12 December 2018

Fascinating F1 Facts: 14

Some of the engineers in Formula 1 have enjoyed very long and successful careers and have worked with many different stars, but can you name one of them who has worked with Ayrton Senna, Michael Schumacher, Sebastian Vettel and Nelson Piquet, not to mention Gerhard Berger, Jean Alesi and even Daniel Ricciardo?

Need more clues? Well, he comes from Ferrara and worked for Ferrari - on several occasions. Any the wiser? Yes, he is an Italian, although a long spell working in England has given him a lively (and rather exotic) English vocabulary. And, he has helped drivers pull off some of the most extraordinary performances in the modern history of Formula 1, including Ayrton Senna's celebrated European GP victory at Donington in 1993, and Sebastian Vettel's gob-smacking win at Monza in 2008, at the wheel of a Toro Rosso-Ferrari, the only time in the history of the Formula 1 World Championship when a Ferrari customer team won a race. I am sure that might argue about Giancarlo Baghetti at the French GP of 1961 but the truth is that the car was run by the factory, even if on paper it was supposed to be a private effort…

His name was Giorgio Ascanelli and, like many young Italians of that era, he grew up wanting to work for Ferrari and in 1984, having completed his studies, he was hired by Ferrari to work in the calculation department. He was soon working with the test team. After a couple of years he moved to Abarth, which was developing the Lancia Delta HF 4WD for the World Rally Championship.  The car won victories in 11 events and took the title with Juha Kankkunen. That autumn Giorgio went back to Ferrari and was appointed race engineer of Gerhard Berger, beginning at the Italian GP in September. The results improved significantly, although Berger threw away a win by spinning in Portugal, two laps from the finish. He would win the last two races of the year in Japan and Australia. There were hopes of a good showing in 1988, but McLaren was so dominant that Ferrari could do little, except at Monza where Ayrton Senna collided with Jean-Louis Schlesser and gave Ferrari a 1-2. A few months later Giorgio had to endure Berger's fiery crash at Imola. Ferrari was changing at the time, following the death of Enzo Ferrari in the summer of 1988, and technical director John Barnard departed and moved to Benetton. He asked Ascanelli to go with him.

In 1990 and 1991 he would oversee Nelson Piquet's adventures with the Enstone team and at the end of the second season he worked briefly with Michael Schumacher, who arrived in the team at the Italian GP. He was then lured to McLaren by Berger, but rather than working with the Austrian, Giorgio engineered Ayrton Senna and in the course of the next two seasons the Brazilian won eight victories working in league with Ascanelli, despite the dominant Williams-Renault team. These included some of Senna's greatest drives, notably at Donington, Monaco and in Australia in 1993. Ascanelli also played an important role in  luring his former Benetton colleague Pat Fry (a future Ferrari technical director) to McLaren.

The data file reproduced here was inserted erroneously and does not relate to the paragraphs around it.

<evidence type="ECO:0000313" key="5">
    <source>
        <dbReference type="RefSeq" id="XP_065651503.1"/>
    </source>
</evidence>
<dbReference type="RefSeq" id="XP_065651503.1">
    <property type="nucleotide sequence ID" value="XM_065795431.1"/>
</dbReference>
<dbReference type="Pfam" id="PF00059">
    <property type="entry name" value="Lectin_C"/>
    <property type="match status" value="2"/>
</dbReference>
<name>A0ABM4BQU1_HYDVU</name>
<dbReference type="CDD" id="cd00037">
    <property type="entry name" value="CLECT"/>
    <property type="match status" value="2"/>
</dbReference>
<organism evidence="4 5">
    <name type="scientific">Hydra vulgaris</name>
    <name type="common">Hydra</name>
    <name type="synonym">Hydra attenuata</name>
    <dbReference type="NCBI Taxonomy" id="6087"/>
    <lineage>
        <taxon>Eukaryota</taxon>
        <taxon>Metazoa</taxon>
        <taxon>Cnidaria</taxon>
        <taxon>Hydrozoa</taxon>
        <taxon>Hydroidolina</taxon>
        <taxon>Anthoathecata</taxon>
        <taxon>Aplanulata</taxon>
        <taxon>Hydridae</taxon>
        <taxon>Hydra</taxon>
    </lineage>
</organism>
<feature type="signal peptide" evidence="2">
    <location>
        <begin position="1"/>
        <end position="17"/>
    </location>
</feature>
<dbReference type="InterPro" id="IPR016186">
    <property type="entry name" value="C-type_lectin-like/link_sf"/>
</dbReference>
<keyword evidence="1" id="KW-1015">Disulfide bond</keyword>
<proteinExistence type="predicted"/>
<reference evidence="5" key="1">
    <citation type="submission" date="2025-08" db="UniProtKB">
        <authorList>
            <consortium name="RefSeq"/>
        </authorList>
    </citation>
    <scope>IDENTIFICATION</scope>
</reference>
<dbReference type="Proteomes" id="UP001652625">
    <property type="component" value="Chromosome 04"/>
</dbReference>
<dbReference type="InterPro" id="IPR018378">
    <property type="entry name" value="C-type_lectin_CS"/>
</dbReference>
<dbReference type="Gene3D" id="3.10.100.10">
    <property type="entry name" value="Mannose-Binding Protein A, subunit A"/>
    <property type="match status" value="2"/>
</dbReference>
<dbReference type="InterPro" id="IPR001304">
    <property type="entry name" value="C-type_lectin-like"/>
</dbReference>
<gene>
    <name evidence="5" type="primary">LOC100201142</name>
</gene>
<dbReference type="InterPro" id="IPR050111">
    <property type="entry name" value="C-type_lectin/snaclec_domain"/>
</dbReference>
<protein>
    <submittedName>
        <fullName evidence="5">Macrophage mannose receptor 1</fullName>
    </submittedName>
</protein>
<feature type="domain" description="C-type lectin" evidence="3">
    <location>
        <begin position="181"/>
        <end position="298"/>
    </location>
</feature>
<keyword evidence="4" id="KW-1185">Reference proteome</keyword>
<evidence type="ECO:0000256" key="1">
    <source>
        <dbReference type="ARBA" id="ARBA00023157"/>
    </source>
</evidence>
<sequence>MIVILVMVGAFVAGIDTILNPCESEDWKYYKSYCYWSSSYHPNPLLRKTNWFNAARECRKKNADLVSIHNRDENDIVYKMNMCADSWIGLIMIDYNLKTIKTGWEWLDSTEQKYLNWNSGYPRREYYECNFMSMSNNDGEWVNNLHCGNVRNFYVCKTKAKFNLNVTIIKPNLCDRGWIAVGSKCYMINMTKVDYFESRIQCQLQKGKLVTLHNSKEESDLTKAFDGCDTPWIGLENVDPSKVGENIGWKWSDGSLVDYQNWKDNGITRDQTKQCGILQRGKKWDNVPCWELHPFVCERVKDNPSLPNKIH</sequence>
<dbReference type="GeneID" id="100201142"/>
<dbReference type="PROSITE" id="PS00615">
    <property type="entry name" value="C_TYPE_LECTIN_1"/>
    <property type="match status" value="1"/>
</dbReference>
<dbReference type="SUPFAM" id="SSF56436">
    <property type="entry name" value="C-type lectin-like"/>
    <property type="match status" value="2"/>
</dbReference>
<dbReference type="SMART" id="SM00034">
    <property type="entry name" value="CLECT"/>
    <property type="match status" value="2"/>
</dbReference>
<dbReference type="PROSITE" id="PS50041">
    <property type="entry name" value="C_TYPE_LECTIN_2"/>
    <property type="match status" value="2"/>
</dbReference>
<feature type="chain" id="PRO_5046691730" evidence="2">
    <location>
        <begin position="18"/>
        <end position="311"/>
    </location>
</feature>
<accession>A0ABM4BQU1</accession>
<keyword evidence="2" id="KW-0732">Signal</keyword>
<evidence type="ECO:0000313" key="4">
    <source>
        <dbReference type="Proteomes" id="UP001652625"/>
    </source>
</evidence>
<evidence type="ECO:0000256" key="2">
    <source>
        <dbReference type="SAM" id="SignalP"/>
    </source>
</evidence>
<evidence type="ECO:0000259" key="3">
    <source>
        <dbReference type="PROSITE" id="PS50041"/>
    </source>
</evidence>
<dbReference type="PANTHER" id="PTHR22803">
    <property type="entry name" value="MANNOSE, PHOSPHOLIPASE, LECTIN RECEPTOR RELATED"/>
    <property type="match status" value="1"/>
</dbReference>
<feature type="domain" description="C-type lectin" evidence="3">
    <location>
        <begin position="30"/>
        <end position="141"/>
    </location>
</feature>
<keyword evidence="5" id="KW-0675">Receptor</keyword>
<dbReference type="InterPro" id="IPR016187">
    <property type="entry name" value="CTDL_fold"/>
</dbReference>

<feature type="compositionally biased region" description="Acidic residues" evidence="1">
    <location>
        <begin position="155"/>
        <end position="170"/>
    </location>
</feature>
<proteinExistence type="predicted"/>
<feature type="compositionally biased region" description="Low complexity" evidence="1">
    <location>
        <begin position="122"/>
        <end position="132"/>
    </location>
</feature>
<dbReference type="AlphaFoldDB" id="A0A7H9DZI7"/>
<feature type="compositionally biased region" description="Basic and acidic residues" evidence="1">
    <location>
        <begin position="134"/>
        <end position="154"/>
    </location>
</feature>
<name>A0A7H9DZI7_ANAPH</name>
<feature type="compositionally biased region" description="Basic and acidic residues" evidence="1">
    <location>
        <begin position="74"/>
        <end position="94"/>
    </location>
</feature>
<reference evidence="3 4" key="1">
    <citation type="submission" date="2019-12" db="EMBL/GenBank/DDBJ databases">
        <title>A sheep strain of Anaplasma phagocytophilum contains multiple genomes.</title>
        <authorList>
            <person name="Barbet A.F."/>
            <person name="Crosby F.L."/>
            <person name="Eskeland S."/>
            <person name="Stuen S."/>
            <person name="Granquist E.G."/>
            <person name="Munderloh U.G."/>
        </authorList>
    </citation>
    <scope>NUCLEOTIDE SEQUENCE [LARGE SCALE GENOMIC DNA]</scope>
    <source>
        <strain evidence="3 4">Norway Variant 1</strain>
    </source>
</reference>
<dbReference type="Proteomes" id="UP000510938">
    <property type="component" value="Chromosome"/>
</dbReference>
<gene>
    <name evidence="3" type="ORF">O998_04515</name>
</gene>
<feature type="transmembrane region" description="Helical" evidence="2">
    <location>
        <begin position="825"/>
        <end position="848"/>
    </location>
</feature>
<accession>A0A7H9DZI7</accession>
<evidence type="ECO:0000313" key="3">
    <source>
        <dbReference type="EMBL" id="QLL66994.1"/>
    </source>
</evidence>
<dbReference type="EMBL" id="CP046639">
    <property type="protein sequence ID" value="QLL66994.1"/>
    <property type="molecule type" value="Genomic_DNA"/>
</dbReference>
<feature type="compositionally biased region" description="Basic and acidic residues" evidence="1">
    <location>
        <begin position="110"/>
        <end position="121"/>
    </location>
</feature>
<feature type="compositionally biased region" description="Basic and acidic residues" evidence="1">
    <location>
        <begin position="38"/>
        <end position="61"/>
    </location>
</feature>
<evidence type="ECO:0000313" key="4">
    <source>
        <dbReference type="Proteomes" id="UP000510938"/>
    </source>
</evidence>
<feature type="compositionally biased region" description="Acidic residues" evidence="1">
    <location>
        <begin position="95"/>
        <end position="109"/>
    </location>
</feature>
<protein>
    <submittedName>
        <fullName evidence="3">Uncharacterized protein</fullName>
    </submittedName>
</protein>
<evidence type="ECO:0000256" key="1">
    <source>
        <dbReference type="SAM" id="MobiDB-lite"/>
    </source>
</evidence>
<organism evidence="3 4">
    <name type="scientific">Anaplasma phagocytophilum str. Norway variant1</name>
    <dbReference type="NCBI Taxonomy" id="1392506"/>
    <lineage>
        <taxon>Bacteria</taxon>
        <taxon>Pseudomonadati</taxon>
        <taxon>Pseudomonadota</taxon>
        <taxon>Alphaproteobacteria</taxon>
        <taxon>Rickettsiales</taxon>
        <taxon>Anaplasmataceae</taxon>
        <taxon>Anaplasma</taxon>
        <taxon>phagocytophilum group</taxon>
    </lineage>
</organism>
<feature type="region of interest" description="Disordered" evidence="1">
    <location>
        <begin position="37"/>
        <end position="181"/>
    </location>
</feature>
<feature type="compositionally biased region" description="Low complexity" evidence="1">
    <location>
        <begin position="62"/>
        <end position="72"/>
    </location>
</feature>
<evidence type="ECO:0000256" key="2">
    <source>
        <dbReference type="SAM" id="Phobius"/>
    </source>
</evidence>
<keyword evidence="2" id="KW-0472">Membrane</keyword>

At the end of 1993 Senna took off to Williams and McLaren went into a new partnership with Peugeot and after a frustrating season Ascanelli was lured away back to Italy again - by Barnard and Berger, becoming head of track engineering and overseeing Berger and Jean Alesi in 1995 and then Schumacher and Eddie Irvine in 1996. Williams-Renault was still dominant but Schumacher was able to win three times, the most important victory being at Monza where Ascanelli had to make a vital call in the middle of the race when Schumacher was trying to get the lead from Alesi's Benetton. Jean had just pitted and Michael was faster but it was not sure if he had the fuel to go two laps more. Ascanelli made the decision but it was a close call with Schumacher arriving in the pits with zero fuel pressure. He emerged from the pits in the lead…

Ferrari was in a state of flux with the arrival of Ross Brawn, and the subsequent departure of Barnard and Giorgio was made head of research and development department before becoming the technical liaison between Ferrari and Prost Grand Prix, working with Barnard once again, but in 2002 he decided to take up the offer of director of competition at Maserati. He led the team which created the wildly successful MC12 GT car, which enjoyed much success in the years that followed. Berger wanted him to join Scuderia Toro Rosso, of which the Austrian was a shareholder at the time, but that did not happen until 2007. Giorgio would remain at Faenza until midway through 2012 looking after Vettel, Tonio Liuzzi, Scott Speed, Sebastian Bourdais, Jaime Alguersuari, Sebastien Buemi, Daniel Ricciardo and Jean-Eric Vergne, including Vettel's remarkable victory at Monza in 2008. In the end, however, he had a violent falling out with team principal, Franz Tost, and departed the team.

In 2013, tired of the racing world, he was appointed Chief Technical Officer of the brake company Brembo and settled in Curno, near Bergamo.

« On the subject of Silverstone

Fascinating F1 Facts: 13 »

Leave a comment...